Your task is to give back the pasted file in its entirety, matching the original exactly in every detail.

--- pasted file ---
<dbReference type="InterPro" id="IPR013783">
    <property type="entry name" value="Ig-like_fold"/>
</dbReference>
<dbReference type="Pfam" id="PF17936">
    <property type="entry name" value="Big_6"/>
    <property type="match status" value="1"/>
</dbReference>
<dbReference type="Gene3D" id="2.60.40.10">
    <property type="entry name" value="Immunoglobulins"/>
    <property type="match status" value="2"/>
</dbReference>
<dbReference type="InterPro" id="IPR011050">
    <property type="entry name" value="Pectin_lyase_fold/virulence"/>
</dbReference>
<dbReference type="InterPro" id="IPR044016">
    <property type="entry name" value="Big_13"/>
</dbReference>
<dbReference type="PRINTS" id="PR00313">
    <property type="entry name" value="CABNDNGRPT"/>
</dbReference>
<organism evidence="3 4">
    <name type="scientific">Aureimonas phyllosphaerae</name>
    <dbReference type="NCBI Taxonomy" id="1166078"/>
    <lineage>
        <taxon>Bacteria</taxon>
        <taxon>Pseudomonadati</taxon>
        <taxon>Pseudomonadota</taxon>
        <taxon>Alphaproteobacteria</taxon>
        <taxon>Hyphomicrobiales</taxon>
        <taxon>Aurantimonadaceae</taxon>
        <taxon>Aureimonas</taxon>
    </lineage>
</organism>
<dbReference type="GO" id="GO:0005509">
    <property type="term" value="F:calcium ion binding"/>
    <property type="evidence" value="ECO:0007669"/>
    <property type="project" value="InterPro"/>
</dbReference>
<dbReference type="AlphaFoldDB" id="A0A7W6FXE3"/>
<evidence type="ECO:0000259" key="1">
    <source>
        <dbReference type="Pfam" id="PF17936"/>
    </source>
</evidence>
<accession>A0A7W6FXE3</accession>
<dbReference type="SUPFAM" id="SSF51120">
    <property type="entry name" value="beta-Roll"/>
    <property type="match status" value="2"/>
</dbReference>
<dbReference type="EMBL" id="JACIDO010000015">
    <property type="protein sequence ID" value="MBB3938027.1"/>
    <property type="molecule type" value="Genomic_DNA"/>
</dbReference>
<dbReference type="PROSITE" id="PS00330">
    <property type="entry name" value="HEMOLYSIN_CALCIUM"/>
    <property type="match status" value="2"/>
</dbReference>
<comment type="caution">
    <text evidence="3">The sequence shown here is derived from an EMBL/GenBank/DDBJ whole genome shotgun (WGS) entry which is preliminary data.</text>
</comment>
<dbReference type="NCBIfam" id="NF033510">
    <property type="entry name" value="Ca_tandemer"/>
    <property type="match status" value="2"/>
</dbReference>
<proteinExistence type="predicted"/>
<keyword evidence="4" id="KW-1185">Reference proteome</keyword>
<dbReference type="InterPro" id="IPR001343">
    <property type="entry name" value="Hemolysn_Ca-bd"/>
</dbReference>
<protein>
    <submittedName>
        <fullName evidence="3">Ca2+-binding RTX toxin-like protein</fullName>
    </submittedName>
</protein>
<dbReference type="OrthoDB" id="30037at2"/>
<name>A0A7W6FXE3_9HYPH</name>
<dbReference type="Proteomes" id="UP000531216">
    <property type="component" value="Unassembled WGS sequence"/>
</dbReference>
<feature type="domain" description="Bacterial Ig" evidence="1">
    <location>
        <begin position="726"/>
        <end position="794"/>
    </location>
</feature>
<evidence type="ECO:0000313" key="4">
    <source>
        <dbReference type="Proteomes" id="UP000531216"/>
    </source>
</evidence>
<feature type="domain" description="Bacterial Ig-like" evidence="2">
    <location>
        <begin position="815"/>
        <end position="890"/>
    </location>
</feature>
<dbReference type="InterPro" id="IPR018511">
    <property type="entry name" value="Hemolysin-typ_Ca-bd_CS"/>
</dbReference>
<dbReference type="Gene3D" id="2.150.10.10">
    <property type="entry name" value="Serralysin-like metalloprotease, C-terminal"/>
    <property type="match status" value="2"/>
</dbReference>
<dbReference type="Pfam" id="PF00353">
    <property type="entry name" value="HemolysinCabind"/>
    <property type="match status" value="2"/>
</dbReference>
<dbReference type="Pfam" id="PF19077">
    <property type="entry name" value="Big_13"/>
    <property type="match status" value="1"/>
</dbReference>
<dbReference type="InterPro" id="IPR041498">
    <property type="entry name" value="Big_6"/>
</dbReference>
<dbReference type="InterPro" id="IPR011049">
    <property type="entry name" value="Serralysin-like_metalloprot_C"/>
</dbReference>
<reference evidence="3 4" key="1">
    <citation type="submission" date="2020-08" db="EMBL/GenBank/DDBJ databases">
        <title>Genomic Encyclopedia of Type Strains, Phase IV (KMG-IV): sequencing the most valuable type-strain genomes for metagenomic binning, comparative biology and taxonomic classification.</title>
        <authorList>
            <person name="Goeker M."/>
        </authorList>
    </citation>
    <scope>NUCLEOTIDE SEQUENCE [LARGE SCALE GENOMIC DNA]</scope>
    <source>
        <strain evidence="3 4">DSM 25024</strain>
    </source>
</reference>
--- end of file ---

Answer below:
<dbReference type="InterPro" id="IPR013783">
    <property type="entry name" value="Ig-like_fold"/>
</dbReference>
<dbReference type="Pfam" id="PF17936">
    <property type="entry name" value="Big_6"/>
    <property type="match status" value="1"/>
</dbReference>
<dbReference type="Gene3D" id="2.60.40.10">
    <property type="entry name" value="Immunoglobulins"/>
    <property type="match status" value="2"/>
</dbReference>
<dbReference type="InterPro" id="IPR011050">
    <property type="entry name" value="Pectin_lyase_fold/virulence"/>
</dbReference>
<dbReference type="InterPro" id="IPR044016">
    <property type="entry name" value="Big_13"/>
</dbReference>
<dbReference type="PRINTS" id="PR00313">
    <property type="entry name" value="CABNDNGRPT"/>
</dbReference>
<organism evidence="3 4">
    <name type="scientific">Aureimonas phyllosphaerae</name>
    <dbReference type="NCBI Taxonomy" id="1166078"/>
    <lineage>
        <taxon>Bacteria</taxon>
        <taxon>Pseudomonadati</taxon>
        <taxon>Pseudomonadota</taxon>
        <taxon>Alphaproteobacteria</taxon>
        <taxon>Hyphomicrobiales</taxon>
        <taxon>Aurantimonadaceae</taxon>
        <taxon>Aureimonas</taxon>
    </lineage>
</organism>
<dbReference type="GO" id="GO:0005509">
    <property type="term" value="F:calcium ion binding"/>
    <property type="evidence" value="ECO:0007669"/>
    <property type="project" value="InterPro"/>
</dbReference>
<dbReference type="AlphaFoldDB" id="A0A7W6FXE3"/>
<evidence type="ECO:0000259" key="1">
    <source>
        <dbReference type="Pfam" id="PF17936"/>
    </source>
</evidence>
<accession>A0A7W6FXE3</accession>
<dbReference type="SUPFAM" id="SSF51120">
    <property type="entry name" value="beta-Roll"/>
    <property type="match status" value="2"/>
</dbReference>
<dbReference type="EMBL" id="JACIDO010000015">
    <property type="protein sequence ID" value="MBB3938027.1"/>
    <property type="molecule type" value="Genomic_DNA"/>
</dbReference>
<dbReference type="PROSITE" id="PS00330">
    <property type="entry name" value="HEMOLYSIN_CALCIUM"/>
    <property type="match status" value="2"/>
</dbReference>
<comment type="caution">
    <text evidence="3">The sequence shown here is derived from an EMBL/GenBank/DDBJ whole genome shotgun (WGS) entry which is preliminary data.</text>
</comment>
<dbReference type="NCBIfam" id="NF033510">
    <property type="entry name" value="Ca_tandemer"/>
    <property type="match status" value="2"/>
</dbReference>
<proteinExistence type="predicted"/>
<keyword evidence="4" id="KW-1185">Reference proteome</keyword>
<dbReference type="InterPro" id="IPR001343">
    <property type="entry name" value="Hemolysn_Ca-bd"/>
</dbReference>
<protein>
    <submittedName>
        <fullName evidence="3">Ca2+-binding RTX toxin-like protein</fullName>
    </submittedName>
</protein>
<dbReference type="OrthoDB" id="30037at2"/>
<name>A0A7W6FXE3_9HYPH</name>
<dbReference type="Proteomes" id="UP000531216">
    <property type="component" value="Unassembled WGS sequence"/>
</dbReference>
<feature type="domain" description="Bacterial Ig" evidence="1">
    <location>
        <begin position="726"/>
        <end position="794"/>
    </location>
</feature>
<evidence type="ECO:0000313" key="4">
    <source>
        <dbReference type="Proteomes" id="UP000531216"/>
    </source>
</evidence>
<feature type="domain" description="Bacterial Ig-like" evidence="2">
    <location>
        <begin position="815"/>
        <end position="890"/>
    </location>
</feature>
<dbReference type="InterPro" id="IPR018511">
    <property type="entry name" value="Hemolysin-typ_Ca-bd_CS"/>
</dbReference>
<dbReference type="Gene3D" id="2.150.10.10">
    <property type="entry name" value="Serralysin-like metalloprotease, C-terminal"/>
    <property type="match status" value="2"/>
</dbReference>
<dbReference type="Pfam" id="PF00353">
    <property type="entry name" value="HemolysinCabind"/>
    <property type="match status" value="2"/>
</dbReference>
<dbReference type="Pfam" id="PF19077">
    <property type="entry name" value="Big_13"/>
    <property type="match status" value="1"/>
</dbReference>
<dbReference type="InterPro" id="IPR041498">
    <property type="entry name" value="Big_6"/>
</dbReference>
<dbReference type="InterPro" id="IPR011049">
    <property type="entry name" value="Serralysin-like_metalloprot_C"/>
</dbReference>
<reference evidence="3 4" key="1">
    <citation type="submission" date="2020-08" db="EMBL/GenBank/DDBJ databases">
        <title>Genomic Encyclopedia of Type Strains, Phase IV (KMG-IV): sequencing the most valuable type-strain genomes for metagenomic binning, comparative biology and taxonomic classification.</title>
        <authorList>
            <person name="Goeker M."/>
        </authorList>
    </citation>
    <scope>NUCLEOTIDE SEQUENCE [LARGE SCALE GENOMIC DNA]</scope>
    <source>
        <strain evidence="3 4">DSM 25024</strain>
    </source>
</reference>